Lance Cpl. Brett Whirle of Dunellon, Fla., front, and Lance Cpl. Ruben Herrera of Memphis, Tenn., with the 1st Battalion, 6th Marines, take cover during a gunbattle while on patrol in Marjah, Afghanistan. (DUSAN VRANIC / ASSOCIATED PRESS)
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A congressman whose district includes Camp Lejeune, N.C., wants fellow lawmakers to review the rules of engagement used by NATO forces in Afghanistan, saying "they have proved too often to be fatal" to U.S. troops.
Rep. Walter Jones, a Republican, said he has become increasingly concerned about whether the rules of engagement, or ROE, limit U.S. forces from protecting themselves on the battlefield. He is calling for the House Armed Services Committee to hold a hearing, saying active-duty Marines and the families of troops killed in combat contact him regularly about the issue.
"I have great trust and respect in the leadership in the military, both Army and Marine Corps. There's no question about that," said Jones, a member of the committee. "But sometimes it's good that Congress follows through on its responsibility and oversees and discusses policy."
Specifics of the ROE are classified. But they have come under sharp criticism since July, when Army Gen. Stanley McChrystal, commander of NATO forces in Afghanistan, issued guidelines directing "leaders at all levels to scrutinize and limit the use of force like close-air support against residential compounds and other locations likely to produce civilian casualties." He also restricted the use of air-to-ground munitions and indirect fire, such as artillery rounds, against residences.
The concerns stretch beyond that, however. In February, Marines involved in the assault on the Taliban stronghold of Marjah told an embedded Associated Press reporter that they frequently hesitated and held fire in some dangerous combat situations.
"I understand the reason behind it, but it's so hard to fight a war like this," Lance Cpl. Travis Anderson told AP. "They're using our rules of engagement against us," he said, adding that his platoon repeatedly saw men drop their guns into ditches before walking away to blend in with civilians.
Jones questioned the rules March 10 on the House floor, saying that "if that's the way we're supposed to fight a war, that's a poor way to fight the war." He waved a copy of Marine Corps Times as he spoke, quoting from a Nov. 2 story in which http://www.marinecorpstimes.com/news/2009/11/marines_fire_support_110209w/">the families of several Marines killed in Afghanistan blasted the tactics used there. He followed up March 25, sending Rep. Ike Skelton, D-Mo., chairman of the House Armed Services Committee, a letter asking for the hearing.
"It defies our fundamental belief in the right of self defense to know that these ROE have proved too often fatal and have placed our service members in legal jeopardy, as well," Jones said in the letter. "Also, it is extraordinarily difficult to explain to the family of a fallen service member that our government's interest in winning the hearts and minds of a foreign population prevented their son from defending himself or even the air support on which he depends."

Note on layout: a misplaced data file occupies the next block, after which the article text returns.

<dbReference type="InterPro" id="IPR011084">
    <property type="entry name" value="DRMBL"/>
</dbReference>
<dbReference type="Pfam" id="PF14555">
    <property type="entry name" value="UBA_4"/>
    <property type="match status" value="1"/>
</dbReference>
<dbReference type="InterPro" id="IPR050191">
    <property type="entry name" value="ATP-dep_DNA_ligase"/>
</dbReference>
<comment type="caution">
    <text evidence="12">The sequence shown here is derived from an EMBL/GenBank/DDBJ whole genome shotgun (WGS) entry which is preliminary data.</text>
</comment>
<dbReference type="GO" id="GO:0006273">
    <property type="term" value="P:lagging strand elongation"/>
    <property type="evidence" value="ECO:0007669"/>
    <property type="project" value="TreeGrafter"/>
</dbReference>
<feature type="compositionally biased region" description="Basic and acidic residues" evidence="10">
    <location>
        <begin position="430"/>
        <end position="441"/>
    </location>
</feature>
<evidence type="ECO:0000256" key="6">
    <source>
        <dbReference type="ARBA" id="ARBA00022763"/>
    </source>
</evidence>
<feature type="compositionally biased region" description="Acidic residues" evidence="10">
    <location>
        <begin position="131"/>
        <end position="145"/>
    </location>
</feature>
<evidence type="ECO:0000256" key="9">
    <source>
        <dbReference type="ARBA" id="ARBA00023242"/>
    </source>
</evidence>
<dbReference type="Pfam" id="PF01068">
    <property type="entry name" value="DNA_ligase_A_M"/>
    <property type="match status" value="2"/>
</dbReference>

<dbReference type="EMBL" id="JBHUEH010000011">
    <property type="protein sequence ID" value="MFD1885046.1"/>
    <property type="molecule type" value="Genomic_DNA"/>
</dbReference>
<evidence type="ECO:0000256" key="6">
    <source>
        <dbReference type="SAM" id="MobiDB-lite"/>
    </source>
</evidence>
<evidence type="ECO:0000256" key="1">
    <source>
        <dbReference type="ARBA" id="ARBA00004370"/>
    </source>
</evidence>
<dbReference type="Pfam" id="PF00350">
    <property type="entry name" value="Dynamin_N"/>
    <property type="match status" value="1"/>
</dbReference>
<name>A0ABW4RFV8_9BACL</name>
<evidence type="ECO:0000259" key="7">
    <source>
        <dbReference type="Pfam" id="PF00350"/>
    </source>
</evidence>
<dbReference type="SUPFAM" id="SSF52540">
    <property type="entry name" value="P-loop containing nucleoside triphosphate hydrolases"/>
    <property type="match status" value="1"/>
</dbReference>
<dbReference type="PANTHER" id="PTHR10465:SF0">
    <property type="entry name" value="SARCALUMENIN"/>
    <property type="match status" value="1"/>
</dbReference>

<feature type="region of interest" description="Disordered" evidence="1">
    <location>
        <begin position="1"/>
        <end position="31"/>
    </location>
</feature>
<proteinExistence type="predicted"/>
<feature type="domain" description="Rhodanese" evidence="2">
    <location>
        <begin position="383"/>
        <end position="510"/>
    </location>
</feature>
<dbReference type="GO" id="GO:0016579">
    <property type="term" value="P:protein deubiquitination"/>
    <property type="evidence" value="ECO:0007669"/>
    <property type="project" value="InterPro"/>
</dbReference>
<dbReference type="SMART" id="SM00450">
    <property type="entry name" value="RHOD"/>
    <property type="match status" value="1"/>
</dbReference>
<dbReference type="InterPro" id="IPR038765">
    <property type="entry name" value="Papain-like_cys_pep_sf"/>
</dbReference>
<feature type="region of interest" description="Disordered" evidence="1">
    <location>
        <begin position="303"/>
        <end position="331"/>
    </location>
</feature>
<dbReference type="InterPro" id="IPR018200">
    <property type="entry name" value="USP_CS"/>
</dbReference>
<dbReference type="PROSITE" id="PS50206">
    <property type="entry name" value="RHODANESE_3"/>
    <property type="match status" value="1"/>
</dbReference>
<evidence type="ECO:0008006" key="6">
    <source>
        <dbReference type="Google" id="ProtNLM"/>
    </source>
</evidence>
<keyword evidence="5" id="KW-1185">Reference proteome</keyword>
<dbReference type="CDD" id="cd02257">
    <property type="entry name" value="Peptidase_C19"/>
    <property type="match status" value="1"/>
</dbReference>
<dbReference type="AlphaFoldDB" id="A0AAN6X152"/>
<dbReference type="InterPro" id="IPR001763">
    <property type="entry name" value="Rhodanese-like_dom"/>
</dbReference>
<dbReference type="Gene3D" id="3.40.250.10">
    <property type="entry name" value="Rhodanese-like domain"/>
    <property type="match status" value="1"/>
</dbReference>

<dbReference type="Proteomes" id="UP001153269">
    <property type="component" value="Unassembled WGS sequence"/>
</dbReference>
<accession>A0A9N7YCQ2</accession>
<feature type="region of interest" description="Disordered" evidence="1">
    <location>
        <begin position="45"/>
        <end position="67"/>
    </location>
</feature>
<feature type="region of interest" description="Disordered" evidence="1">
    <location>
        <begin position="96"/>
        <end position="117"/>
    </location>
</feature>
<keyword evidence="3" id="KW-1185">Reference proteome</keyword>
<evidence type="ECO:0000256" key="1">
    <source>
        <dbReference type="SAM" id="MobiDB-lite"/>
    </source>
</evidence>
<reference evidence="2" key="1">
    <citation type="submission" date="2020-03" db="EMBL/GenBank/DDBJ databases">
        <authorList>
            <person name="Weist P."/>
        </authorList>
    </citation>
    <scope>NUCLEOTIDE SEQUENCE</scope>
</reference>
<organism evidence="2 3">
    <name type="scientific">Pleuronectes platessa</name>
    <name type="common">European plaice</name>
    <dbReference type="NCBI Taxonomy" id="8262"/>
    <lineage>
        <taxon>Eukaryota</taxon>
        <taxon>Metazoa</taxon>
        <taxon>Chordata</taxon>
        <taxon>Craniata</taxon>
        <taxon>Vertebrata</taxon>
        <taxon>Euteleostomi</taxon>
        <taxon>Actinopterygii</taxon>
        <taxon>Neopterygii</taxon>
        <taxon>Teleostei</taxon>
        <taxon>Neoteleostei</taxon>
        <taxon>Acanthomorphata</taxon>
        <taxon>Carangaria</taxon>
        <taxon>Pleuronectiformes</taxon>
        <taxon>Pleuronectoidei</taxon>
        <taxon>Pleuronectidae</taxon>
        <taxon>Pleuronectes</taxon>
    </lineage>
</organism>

There is no assurance the committee will take up Jones' concerns, however. The Defense Department doesn't publicly discuss ROE due to the sensitivity of the topic, so the committee doesn't hold open hearings on the subject, said Jennifer Kohl, a committee spokeswoman.
Speaking on background, another committee staff member said it is unlikely the committee would call for a classified briefing on the subject unless more members call for it, or either Skelton and Rep. Buck McKeon, R-Calif., the ranking Republican member, see a need for it.
"Frankly, we don't have that many slots when members are in town, and there are other ways we can handle that," the staff member said, speaking anonymously to candidly assess the options. "We could set up Representative Jones with someone who can answer his questions."
That's not good enough, Jones said. If a hearing can't be held openly due to the ROE being classified, a closed briefing before the full committee should be held, he said.
"I feel like it's my responsibility to knock on as many doors as I can to get a hearing," he said. "We're-in a 16th-century country. If we're going to use our military, you have to give them the tools to defend themselves."
Retired 1st Sgt. John Bernard, an outspoken critic of the ROE whose son was killed in August, said Jones contacted him in March, and has impressed him with his earnestness. It is unlikely that McChrystal or President Obama will overturn their policies in Afghanistan, but there is value in holding a hearing because it may get the attention of other members of Congress, Bernard said.
"I was reached out to by a representative with a heart for warriors … whereas my own senators haven't contacted me in months," said Bernard, of New Portland, Maine. "The reality is that throughout the country, that's the case. When is the last time you heard a representative showing concern over the deaths of our guys and questioning whether the strategy is corrupt? Nobody's questioning it at all."
* http://www.marinecorpstimes.com/news/2010/03/marine_ambush_030310w/">Report: Army denied aid to team under fire
* http://www.marinecorpstimes.com/news/2009/11/marines_fire_support_110209w/">Families outraged over engagement restrictions
* http://www.marinecorpstimes.com/news/2009/10/ap_marine_bernard_changes_101309/">Fallen Marine's dad wants Afghan changes
* http://www.c-spanarchives.org/congress/?q=node/77531&appid=597819478">C-SPAN: Congressman cites Marine Corps Times article on House floor